Asterix in Britain (1966)

Astérix chez les bretons

A&O channel some potion abroad.


Presenting a thematic pretentious undercurrent…/Non-PC World…

Due, no doubt, to the historical love-hate relationship between France and Britian, this adventure presents a for the most part unflattering critique of British culture as seen through French eyes. This centers particularly on British working practices - the Britons insist on taking their "hot-water breaks" and two days off at the weekend - and the perceived unpalatibility of British cuisine - Obelix in particular cannot stomach the Island's boiled meat, warm beer and chilled red wine. Other jibes include Britain's changeable climate and its stringent licensing laws. The satire is mostly at the expense of the English; but the Scottish and Irish are represented by the characters of McAnix and Overoptimistix.

(An original preface to the English edition would appear to invalidate everything I have just written above. There Goscinny and Uderzo assured the British readership that they were skitting the popular French perceptions about Britain rather than the British themselves.) (Kessler)

Notable Nomenclature...

Continuity; lack-thereof and other gaffes…

Cleverness and Contemporaneity…

That Ghastly British Gastronomy in full…

Obelix has a tender side…

More Non-PC World…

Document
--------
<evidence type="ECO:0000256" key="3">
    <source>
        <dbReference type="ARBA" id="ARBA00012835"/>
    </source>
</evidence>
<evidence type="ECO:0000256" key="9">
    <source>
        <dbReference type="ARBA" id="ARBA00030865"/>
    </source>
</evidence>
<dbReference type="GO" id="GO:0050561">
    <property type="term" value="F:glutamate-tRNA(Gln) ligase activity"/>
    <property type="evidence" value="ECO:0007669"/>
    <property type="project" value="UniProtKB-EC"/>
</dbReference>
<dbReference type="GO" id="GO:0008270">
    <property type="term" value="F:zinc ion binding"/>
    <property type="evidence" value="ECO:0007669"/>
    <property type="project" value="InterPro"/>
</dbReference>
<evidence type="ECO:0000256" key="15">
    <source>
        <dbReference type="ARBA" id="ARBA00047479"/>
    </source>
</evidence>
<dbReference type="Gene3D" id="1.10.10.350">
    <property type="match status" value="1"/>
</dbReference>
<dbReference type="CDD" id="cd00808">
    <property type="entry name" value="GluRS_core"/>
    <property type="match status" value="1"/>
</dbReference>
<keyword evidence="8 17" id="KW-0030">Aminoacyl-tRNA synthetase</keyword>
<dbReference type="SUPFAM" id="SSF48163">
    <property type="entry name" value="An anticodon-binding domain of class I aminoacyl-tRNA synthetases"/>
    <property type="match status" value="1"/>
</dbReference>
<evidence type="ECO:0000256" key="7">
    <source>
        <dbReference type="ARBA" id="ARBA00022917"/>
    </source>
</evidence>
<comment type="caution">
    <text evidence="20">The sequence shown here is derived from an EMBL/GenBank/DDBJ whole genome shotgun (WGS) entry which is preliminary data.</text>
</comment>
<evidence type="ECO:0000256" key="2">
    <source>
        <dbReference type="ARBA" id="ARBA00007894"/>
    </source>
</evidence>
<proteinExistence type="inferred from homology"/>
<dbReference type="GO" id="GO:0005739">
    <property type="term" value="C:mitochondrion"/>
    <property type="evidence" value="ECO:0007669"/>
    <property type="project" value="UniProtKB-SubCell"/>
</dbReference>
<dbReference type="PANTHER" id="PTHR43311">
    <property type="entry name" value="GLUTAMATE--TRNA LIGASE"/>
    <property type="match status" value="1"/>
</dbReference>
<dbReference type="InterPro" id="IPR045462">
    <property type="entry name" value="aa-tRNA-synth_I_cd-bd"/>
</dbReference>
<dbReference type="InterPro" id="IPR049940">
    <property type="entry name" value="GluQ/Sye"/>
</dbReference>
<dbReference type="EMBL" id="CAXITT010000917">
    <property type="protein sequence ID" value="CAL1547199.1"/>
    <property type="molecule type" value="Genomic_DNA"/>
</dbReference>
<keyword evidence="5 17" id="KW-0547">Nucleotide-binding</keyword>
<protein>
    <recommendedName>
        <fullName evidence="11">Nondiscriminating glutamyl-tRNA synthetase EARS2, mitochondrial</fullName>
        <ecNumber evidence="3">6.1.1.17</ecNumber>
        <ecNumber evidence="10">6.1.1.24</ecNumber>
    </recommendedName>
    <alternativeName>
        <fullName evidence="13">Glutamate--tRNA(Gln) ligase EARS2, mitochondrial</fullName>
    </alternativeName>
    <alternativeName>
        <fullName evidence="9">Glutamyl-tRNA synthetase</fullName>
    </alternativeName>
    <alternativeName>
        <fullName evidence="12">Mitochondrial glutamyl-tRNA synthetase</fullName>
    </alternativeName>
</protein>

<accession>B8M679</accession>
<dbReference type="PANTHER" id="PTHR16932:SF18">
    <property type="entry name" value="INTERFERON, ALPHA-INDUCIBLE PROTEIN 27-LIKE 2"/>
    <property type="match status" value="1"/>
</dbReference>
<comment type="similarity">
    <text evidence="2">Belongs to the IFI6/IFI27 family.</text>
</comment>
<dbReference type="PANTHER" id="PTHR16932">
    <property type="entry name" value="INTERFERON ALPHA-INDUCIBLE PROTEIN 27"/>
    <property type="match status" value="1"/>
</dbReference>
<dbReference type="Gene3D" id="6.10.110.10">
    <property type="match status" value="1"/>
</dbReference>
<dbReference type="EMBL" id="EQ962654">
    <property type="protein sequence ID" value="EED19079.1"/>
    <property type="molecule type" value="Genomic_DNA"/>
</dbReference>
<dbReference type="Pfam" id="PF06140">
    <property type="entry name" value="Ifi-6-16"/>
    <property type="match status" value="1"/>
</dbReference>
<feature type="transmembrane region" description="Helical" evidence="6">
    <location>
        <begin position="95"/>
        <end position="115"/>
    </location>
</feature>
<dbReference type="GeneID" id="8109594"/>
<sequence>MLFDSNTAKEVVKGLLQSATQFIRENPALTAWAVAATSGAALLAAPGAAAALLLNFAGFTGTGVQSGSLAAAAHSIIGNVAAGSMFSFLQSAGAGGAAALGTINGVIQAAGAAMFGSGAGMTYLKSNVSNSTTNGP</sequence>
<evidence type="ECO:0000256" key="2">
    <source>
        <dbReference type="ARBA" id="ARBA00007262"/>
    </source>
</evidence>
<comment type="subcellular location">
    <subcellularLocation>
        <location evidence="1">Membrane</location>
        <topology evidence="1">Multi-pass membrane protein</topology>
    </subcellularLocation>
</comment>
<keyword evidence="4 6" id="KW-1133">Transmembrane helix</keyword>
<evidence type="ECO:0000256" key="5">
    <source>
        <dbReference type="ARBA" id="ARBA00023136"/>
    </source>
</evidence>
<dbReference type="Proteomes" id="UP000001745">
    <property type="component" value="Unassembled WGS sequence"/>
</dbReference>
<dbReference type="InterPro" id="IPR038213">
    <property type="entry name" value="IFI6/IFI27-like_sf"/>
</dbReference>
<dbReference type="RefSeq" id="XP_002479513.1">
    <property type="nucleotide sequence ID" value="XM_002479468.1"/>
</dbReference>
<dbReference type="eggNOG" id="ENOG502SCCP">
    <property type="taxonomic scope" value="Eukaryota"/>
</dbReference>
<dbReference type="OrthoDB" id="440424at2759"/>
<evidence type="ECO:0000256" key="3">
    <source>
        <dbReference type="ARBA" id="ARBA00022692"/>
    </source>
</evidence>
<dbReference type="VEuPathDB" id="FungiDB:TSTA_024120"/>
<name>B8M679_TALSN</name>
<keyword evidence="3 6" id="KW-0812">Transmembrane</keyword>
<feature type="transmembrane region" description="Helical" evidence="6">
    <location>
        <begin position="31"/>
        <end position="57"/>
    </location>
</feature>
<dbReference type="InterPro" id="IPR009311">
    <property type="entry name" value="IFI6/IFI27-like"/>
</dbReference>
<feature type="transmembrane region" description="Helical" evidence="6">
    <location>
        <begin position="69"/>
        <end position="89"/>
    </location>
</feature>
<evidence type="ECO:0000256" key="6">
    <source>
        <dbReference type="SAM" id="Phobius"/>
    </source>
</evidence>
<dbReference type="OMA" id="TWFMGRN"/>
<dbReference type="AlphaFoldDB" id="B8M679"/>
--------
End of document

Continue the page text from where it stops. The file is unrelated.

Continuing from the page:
When A, O & Anticlimax seemingly buy one cup of wine between three people, the landlord assumes they must be Caledonians (Scots).

Classic Pegleg…

O fortunatos nimium, sua si bona norint agricolas. = O farmers excessively fortunate if only they recognized their blessings! (Virgil, Georgics ii.458) (p1.) and later Fluctuat nec mergitur. = It is swayed by the waves but does not sink. (Motto of city of Paris.) (p44.)

Redbeard's retort...

"You might tell us what that was instead of making silly jokes, young feller-me-lad!" (p1).

Good or What?

Very good indeed.

Not quite the best Asterix book - but probably the best 'Asterix abroad' one. I suspect Bell and Hockridge had a particularly large influence on the English version of this book, because there appear to be a lot of in-references - and the tone occasionally breaks from French vitriol into British self-deprecation.